In Volume 2, Micro and Nano Robotics in Medicine, a brief historical overview of the field of medical nanorobotics as well as the state-of-the-art in the field is presented in the introductory chapter. It covers the various types of nanorobotic systems, their applications and future directions in this field. The volume is divided into three themes related to medical applications. The first theme describes the main challenges of microrobotic design for propulsion in vascular media. Such nanoscale robotic agents are envisioned to revolutionize medicine by enabling minimally invasive diagnostic and therapeutic procedures. To be useful, nanorobots must be operated in complex biological fluids and tissues, which are often difficult to penetrate. In this section, a collection of four papers review the potential medical applications of motile nanorobots, catalytic-based propelling agents, biologically-inspired microrobots and nanoscale bacteria-enabled autonomous drug delivery systems. The second theme relates to the use of micro and nanorobots inside the body for drug-delivery and surgical applications. A collection of six chapters is presented in this segment. The first chapter reviews the different robot structures for three different types of surgery, namely laparoscopy, catheterization, and ophthalmic surgery. It highlights the progress of surgical microrobotics toward intracorporeally navigated mechanisms for ultra-minimally invasive interventions. Then, the design of different magnetic actuation platforms used in micro and nanorobotics are described. An overview of magnetic actuation-based control methods for microrobots, with eventually biomedical applications, is also covered in this segment. The third theme discusses the various nanomanipulation strategies that are currently used in biomedicine for cell characterization, injection, fusion and engineering. In-vitro (3D) cell culture has received increasing attention since it has been discovered to provide a better simulation environment of in-vivo cell growth. Nowadays, the rapid progress of robotic technology paves a new path for the highly controllable and flexible 3D cell assembly. One chapter in this segment discusses the applications of micro-nano robotic techniques for 3D cell culture using engineering approaches. Because cell fusion is important in numerous biological events and applications, such as tissue regeneration and cell reprogramming, a chapter on robotic-tweezers cell manipulation system to achieve precise laser-induced cell fusion using optical trapping has been included in this volume. Finally, the segment ends with a chapter on the use of novel MEMS-based characterization of micro-scale tissues instead of mechanical characterization for cell lines studies.
Volume 3, Image-guided Surgical Procedures and Interventions, focuses on several aspects ranging from understanding the challenges and opportunities in this domain, to imaging technologies, to image-guided robotic systems for clinical applications. The volume includes several contributions in the area of imaging in the areas of X-Ray fluoroscopy, CT, PET, MR Imaging, Ultrasound imaging, and optical coherence tomography. Ultrasound-based diagnostics and therapeutics as well as ultrasound-guided planning and navigation are also included in this volume in addition to multi-modal imaging techniques and its applications to surgery and various interventions. The application of multi-modal imaging and fusion in the area of prostate biopsy is also covered. Imaging modality compatible robotic systems, sensors and actuator technologies for use in the MRI environment are also included in this work., as is the development of the framework incorporating image-guided modeling for surgery and intervention. Finally, there are several chapters in the clinical applications domain covering cochlear implant surgery, neurosurgery, breast biopsy, prostate cancer treatment, endovascular interventions, neurovascular interventions, robotic capsule endoscopy, and MRI-guided neurosurgical procedures and interventions.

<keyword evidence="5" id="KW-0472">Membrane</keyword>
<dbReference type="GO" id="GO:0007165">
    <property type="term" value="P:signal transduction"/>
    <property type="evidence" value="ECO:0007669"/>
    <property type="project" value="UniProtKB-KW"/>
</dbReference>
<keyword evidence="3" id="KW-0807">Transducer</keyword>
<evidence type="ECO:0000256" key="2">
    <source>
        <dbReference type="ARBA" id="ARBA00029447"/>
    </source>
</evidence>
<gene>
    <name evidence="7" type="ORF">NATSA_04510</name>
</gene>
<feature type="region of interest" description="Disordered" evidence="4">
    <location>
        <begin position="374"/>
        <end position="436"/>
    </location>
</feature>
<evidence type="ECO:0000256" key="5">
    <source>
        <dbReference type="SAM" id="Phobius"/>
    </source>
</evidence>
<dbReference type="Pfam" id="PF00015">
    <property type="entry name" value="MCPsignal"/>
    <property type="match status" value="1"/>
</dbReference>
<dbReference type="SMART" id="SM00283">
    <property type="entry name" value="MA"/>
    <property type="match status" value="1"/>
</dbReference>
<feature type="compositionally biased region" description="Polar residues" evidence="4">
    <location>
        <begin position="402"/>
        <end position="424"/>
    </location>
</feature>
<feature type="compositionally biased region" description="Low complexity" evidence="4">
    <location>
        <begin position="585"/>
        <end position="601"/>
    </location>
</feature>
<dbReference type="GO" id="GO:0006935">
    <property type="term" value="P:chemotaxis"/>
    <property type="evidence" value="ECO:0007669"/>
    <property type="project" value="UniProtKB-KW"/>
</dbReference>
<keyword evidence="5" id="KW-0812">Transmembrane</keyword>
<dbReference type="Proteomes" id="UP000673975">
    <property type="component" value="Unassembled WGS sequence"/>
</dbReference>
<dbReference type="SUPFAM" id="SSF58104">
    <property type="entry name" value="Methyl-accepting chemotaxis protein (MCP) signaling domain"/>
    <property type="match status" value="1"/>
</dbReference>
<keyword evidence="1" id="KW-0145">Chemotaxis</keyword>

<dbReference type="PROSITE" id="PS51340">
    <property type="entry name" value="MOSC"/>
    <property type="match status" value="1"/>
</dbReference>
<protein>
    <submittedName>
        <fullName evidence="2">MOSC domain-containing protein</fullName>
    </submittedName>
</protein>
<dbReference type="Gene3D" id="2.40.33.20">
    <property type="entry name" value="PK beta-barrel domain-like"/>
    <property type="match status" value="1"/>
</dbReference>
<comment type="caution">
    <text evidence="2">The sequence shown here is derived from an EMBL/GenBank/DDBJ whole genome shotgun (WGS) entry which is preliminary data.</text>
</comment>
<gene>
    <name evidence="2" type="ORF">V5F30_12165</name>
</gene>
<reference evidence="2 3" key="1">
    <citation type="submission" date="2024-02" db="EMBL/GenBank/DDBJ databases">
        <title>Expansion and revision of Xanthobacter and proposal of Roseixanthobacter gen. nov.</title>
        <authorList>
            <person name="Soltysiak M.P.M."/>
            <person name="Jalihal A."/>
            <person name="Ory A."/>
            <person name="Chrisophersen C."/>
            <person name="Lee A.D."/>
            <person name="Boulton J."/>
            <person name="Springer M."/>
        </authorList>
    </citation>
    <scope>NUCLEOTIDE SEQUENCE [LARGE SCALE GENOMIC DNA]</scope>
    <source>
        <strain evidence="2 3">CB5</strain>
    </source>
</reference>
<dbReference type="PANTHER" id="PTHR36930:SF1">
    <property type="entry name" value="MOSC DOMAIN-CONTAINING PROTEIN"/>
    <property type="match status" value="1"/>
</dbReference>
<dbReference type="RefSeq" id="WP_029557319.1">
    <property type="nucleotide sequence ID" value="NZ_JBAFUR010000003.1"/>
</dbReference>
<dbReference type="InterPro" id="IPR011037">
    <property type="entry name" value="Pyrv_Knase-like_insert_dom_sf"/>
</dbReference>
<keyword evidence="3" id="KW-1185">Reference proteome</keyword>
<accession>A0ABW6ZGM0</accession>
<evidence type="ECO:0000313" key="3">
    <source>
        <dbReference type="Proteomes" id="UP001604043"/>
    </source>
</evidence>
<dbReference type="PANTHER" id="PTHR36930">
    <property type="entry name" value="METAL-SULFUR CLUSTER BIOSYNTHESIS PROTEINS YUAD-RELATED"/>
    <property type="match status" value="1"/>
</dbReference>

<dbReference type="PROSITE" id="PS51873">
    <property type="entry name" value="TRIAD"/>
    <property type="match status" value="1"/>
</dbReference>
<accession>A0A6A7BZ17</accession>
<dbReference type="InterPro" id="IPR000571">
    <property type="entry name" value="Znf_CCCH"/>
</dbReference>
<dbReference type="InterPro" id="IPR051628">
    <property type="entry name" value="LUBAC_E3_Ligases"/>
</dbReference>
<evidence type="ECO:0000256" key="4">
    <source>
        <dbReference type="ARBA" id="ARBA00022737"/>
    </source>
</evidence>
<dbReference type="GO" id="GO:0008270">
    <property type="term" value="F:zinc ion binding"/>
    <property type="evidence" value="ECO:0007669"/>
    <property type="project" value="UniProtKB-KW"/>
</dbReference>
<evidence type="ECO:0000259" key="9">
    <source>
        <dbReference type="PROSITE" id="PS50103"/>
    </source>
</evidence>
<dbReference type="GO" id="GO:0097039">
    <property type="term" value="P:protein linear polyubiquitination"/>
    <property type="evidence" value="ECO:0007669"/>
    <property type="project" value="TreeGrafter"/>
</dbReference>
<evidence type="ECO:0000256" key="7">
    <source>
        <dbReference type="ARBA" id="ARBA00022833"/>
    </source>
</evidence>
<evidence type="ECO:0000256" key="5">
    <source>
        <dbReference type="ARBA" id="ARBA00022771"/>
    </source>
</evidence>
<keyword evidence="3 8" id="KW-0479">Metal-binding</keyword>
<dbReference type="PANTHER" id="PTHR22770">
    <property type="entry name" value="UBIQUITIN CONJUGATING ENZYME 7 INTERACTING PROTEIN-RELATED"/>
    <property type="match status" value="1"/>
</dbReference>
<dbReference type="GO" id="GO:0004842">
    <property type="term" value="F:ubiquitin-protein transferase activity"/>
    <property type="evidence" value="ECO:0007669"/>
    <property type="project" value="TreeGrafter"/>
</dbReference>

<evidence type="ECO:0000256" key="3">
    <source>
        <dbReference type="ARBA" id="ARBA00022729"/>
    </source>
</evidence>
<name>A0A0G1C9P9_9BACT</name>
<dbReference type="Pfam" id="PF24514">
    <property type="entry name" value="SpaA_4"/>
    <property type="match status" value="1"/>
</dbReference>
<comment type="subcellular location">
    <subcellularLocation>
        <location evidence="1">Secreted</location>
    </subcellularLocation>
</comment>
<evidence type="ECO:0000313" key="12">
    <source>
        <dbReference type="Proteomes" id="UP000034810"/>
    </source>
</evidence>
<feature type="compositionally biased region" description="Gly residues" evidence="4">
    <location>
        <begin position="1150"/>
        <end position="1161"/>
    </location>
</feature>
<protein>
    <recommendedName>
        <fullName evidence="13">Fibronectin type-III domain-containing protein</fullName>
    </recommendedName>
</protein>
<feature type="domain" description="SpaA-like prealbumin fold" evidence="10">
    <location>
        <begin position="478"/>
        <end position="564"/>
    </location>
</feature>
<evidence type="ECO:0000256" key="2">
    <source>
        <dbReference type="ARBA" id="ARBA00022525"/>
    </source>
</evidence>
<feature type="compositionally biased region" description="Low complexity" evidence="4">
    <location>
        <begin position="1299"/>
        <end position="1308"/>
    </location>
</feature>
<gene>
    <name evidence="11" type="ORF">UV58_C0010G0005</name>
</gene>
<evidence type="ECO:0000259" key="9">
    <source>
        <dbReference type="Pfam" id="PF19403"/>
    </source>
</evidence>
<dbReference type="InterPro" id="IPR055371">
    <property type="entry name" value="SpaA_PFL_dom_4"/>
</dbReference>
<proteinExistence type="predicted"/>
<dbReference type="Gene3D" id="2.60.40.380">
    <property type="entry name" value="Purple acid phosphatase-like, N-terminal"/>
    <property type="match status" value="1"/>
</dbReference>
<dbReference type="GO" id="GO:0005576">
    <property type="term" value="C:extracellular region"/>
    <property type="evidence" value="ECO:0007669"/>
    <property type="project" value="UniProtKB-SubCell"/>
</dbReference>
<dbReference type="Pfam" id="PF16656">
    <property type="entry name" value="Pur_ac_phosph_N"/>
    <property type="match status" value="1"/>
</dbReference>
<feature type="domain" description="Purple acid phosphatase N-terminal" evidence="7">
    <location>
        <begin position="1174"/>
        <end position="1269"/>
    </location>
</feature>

Volume 4, Rehabilitation Robotics, is dedicated to the state-of-the-art of an emerging interdisciplinary field where robotics, sensors, and feedback are used in novel ways to relearn, improve, or restore functional movements in humans. This volume attempts to cover a number of topics relevant to the field. The first section addresses an important activity in our daily lives: walking, where the neuromuscular system orchestrates the gait, posture, and balance. Conditions such as stroke, vestibular deficits, or old age impair this important activity. Three chapters on robotic training, gait rehabilitation, and cooperative orthoses describe the current works in the field to address this issue. The second section covers the significant advances in and novel designs of soft actuators and wearable systems that have emerged in the area of prosthetic lower limbs and ankles in recent years, which offer potential for both rehabilitation and human augmentation. These are described in two chapters. The next section addresses an important emphasis in the field of medicine today that strives to bring rehabilitation out from the clinic into the home environment, so that these medical aids are more readily available to users. The current state-of-the-art in this field is described in a chapter. The last section focuses on rehab devices for the pediatric population. Their impairments are life-long and rehabilitation robotics can have an even bigger impact during their lifespan. In recent years, a number of new developments have been made to promote mobility, socialization, and rehabilitation among the very young: the infants and toddlers. These aspects are summarized in two chapters of this volume.